I used to be a strength and conditioning coach, personal training. I graduated with Exercise and Physiology, and to be a trainer, it was either going to be New York or L.A. New York was the closest. Then I kind of burnt out on training. I always worked in restaurants since I was small, so this was an opportunity. I walked into this space and there was just amazing energy. It was one of these places where you walk in at 5 and it’s just crankin’. I talked my way into the job, but it was so busy that you learn all the drinks in four or five days.

That was your first bar job?

Yeah. One of the chefs was from my hometown and I got to be good friends with all the chefs. I used to trade them drinks for food. I really started getting an idea for the flavors in the kitchen. One night I was making up these special sangria margarita shots and Michael Jordan was there with his friends and they were playing Truth or Dare. He liked the shot so much that he had the waiter come and gave me some tickets to the game.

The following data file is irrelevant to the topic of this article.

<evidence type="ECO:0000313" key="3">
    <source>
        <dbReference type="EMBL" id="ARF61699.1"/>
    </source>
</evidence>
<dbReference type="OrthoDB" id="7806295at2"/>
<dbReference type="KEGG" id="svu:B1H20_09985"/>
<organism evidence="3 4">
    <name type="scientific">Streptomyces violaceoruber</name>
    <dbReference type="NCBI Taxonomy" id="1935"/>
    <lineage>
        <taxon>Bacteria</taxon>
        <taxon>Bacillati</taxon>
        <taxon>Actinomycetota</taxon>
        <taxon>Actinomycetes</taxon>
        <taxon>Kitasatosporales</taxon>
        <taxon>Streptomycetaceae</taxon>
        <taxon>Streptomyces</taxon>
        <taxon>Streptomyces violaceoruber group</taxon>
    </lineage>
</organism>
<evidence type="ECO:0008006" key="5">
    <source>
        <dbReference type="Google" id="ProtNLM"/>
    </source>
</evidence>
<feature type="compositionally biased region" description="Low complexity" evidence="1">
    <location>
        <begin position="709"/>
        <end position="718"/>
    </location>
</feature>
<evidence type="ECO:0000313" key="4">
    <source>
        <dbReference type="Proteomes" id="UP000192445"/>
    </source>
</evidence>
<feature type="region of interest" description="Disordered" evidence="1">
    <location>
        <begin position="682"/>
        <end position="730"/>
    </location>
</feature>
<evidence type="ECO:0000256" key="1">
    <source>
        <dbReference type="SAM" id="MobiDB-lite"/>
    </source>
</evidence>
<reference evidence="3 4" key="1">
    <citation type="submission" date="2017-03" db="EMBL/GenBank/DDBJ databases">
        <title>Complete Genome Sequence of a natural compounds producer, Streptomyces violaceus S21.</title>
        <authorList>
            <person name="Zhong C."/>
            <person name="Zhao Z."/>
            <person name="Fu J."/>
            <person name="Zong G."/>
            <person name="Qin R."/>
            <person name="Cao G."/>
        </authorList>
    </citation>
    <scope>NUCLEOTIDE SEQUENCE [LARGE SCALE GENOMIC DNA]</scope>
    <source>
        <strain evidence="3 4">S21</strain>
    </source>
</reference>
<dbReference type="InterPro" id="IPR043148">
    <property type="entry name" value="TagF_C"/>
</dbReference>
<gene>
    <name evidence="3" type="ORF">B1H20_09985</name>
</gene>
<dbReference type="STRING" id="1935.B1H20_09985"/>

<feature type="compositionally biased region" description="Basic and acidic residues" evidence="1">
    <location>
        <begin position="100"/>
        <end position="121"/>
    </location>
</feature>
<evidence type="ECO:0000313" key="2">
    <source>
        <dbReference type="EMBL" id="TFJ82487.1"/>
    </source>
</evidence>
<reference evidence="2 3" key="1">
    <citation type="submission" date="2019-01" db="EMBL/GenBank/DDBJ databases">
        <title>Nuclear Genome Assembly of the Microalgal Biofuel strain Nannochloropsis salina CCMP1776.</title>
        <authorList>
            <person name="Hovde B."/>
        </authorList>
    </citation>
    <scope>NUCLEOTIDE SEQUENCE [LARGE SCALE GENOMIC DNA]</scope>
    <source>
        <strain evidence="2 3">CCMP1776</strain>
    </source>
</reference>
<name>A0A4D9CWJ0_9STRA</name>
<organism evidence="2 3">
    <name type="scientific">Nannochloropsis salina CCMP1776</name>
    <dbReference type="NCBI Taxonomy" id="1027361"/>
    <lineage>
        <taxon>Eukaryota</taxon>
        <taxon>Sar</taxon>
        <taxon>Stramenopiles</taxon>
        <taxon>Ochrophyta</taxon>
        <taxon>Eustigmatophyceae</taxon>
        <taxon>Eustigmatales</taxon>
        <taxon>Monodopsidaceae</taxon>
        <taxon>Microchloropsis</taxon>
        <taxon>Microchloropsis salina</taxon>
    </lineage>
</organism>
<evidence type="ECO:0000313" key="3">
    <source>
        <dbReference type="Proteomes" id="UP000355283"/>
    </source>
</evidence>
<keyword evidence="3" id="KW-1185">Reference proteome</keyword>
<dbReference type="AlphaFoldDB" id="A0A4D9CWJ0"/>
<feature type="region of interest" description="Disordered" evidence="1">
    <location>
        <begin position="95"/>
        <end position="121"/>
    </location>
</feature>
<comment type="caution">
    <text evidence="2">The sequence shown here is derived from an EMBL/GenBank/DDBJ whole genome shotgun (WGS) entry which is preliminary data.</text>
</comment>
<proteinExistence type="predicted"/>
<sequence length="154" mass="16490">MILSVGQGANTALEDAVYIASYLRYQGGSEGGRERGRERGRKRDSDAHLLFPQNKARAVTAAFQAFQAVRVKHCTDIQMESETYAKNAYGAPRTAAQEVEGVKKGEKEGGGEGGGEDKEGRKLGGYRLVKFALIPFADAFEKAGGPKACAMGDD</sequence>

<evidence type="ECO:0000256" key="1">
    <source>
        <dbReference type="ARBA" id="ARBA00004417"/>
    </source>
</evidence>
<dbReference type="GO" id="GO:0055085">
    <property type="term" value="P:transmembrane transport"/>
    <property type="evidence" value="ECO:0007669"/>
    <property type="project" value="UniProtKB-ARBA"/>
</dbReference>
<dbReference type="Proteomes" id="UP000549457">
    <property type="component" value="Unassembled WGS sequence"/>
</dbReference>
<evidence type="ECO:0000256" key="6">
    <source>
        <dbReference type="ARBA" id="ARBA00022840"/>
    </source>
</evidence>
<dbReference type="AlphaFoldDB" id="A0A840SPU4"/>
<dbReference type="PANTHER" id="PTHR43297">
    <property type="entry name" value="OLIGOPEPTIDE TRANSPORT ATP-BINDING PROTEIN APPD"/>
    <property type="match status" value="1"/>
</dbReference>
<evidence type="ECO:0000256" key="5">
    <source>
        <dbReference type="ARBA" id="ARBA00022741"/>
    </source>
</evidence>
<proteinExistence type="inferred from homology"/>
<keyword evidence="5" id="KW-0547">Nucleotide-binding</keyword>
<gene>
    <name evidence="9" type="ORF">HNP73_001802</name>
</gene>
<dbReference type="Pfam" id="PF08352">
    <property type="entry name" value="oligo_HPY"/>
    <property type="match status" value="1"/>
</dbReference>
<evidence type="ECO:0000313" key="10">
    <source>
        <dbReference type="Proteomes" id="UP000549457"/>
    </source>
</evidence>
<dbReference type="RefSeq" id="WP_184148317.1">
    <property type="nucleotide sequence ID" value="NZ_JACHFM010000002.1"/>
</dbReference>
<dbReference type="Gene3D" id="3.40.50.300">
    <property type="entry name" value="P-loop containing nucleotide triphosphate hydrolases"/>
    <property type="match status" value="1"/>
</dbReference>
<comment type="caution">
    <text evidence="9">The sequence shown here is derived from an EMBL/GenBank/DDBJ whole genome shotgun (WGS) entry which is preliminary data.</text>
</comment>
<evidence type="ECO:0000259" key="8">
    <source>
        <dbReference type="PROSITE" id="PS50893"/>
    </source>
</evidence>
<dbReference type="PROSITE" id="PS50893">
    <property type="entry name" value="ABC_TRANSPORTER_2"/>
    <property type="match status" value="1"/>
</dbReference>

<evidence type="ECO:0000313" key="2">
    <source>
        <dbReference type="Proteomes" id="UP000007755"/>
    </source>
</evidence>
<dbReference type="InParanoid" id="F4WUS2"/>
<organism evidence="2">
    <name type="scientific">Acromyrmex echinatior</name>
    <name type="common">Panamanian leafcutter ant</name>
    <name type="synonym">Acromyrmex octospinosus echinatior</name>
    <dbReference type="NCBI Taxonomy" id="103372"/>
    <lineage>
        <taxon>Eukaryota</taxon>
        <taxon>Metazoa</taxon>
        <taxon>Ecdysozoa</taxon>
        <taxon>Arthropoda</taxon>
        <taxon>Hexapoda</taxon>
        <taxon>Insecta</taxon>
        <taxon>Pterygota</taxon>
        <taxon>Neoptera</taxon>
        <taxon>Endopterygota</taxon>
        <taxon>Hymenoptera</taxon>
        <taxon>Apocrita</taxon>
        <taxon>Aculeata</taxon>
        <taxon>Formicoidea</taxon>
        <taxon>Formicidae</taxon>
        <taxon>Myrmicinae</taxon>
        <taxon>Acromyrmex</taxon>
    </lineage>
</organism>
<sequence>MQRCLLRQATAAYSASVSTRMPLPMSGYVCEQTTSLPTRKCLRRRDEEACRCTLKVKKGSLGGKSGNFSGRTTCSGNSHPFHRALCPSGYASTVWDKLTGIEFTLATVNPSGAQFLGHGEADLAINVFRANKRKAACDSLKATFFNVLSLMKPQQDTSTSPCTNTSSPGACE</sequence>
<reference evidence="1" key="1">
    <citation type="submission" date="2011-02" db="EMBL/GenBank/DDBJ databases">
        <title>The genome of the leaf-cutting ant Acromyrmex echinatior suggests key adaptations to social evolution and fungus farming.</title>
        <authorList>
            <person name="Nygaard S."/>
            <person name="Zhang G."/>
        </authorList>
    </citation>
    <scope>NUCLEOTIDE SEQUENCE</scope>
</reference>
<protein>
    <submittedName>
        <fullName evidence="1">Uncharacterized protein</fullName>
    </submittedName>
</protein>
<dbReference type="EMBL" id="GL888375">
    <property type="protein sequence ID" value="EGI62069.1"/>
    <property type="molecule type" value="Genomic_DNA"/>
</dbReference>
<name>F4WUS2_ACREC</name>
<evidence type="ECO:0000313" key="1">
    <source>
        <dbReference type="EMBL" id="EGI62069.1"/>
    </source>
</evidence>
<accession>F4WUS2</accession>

The Mercer was really where I was working with the pastry chefs and shopping daily for ingredients and visiting Chinatown for spices and teas. That was 11 years ago, when no one was doing anything even close to that. I used to be able to go up to any celebrity I want, “Here, try this drink.” They were like, “Wow, what the hell is that? I’ve never had anything like that.” Next thing you know, I’m sitting around drinking with Harrison Ford and Gina Gershon. I almost reversed the role on them. “What are you going to make me today?” That really kind of got me into the culinary crossover. Ever since then, I’ve worked with McNally, Le Bernardin, and these top, top, top chefs and had access to the best ingredients. I was getting more creative with the savory stuff and trying to balance it out with smoke. I was the first one to sell a barrel-aged cocktail in New York. I started working on smokiness, different smokes and smoky spirits. Smoking the glass. Without getting molecular, but using technique that doesn’t jeopardize the credibility of the drink.